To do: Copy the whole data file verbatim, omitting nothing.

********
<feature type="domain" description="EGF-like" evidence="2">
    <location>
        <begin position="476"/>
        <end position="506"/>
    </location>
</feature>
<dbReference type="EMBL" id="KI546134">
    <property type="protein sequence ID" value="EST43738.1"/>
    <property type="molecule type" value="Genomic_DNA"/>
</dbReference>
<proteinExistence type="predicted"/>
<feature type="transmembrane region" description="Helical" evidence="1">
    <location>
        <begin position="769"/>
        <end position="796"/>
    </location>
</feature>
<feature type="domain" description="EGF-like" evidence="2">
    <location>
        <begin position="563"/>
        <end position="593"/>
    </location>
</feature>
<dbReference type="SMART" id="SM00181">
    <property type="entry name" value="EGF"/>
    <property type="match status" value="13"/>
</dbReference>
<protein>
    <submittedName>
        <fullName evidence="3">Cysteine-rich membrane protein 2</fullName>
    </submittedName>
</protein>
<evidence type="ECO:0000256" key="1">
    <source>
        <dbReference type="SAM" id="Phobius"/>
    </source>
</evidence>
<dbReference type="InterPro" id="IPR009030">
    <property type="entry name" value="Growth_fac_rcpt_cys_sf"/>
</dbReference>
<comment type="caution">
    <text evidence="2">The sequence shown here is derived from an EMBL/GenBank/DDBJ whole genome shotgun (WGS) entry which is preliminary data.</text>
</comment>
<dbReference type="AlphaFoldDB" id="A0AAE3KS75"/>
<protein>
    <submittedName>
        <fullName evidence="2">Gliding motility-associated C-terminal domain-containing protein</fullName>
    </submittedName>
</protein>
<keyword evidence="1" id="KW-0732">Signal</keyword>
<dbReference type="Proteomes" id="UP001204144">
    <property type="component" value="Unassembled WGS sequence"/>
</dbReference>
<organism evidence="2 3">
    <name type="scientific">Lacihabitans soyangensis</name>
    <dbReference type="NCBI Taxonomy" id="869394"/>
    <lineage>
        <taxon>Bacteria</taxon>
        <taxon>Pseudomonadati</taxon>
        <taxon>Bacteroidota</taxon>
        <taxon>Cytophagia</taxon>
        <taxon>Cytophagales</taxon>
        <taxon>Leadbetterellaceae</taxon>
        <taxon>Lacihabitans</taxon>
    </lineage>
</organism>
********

<feature type="domain" description="EGF-like" evidence="2">
    <location>
        <begin position="476"/>
        <end position="506"/>
    </location>
</feature>
<dbReference type="EMBL" id="KI546134">
    <property type="protein sequence ID" value="EST43738.1"/>
    <property type="molecule type" value="Genomic_DNA"/>
</dbReference>
<proteinExistence type="predicted"/>
<feature type="transmembrane region" description="Helical" evidence="1">
    <location>
        <begin position="769"/>
        <end position="796"/>
    </location>
</feature>
<feature type="domain" description="EGF-like" evidence="2">
    <location>
        <begin position="563"/>
        <end position="593"/>
    </location>
</feature>
<dbReference type="SMART" id="SM00181">
    <property type="entry name" value="EGF"/>
    <property type="match status" value="13"/>
</dbReference>
<protein>
    <submittedName>
        <fullName evidence="3">Cysteine-rich membrane protein 2</fullName>
    </submittedName>
</protein>
<evidence type="ECO:0000256" key="1">
    <source>
        <dbReference type="SAM" id="Phobius"/>
    </source>
</evidence>
<dbReference type="InterPro" id="IPR009030">
    <property type="entry name" value="Growth_fac_rcpt_cys_sf"/>
</dbReference>
<comment type="caution">
    <text evidence="2">The sequence shown here is derived from an EMBL/GenBank/DDBJ whole genome shotgun (WGS) entry which is preliminary data.</text>
</comment>
<dbReference type="AlphaFoldDB" id="A0AAE3KS75"/>
<protein>
    <submittedName>
        <fullName evidence="2">Gliding motility-associated C-terminal domain-containing protein</fullName>
    </submittedName>
</protein>
<keyword evidence="1" id="KW-0732">Signal</keyword>
<dbReference type="Proteomes" id="UP001204144">
    <property type="component" value="Unassembled WGS sequence"/>
</dbReference>
<organism evidence="2 3">
    <name type="scientific">Lacihabitans soyangensis</name>
    <dbReference type="NCBI Taxonomy" id="869394"/>
    <lineage>
        <taxon>Bacteria</taxon>
        <taxon>Pseudomonadati</taxon>
        <taxon>Bacteroidota</taxon>
        <taxon>Cytophagia</taxon>
        <taxon>Cytophagales</taxon>
        <taxon>Leadbetterellaceae</taxon>
        <taxon>Lacihabitans</taxon>
    </lineage>
</organism>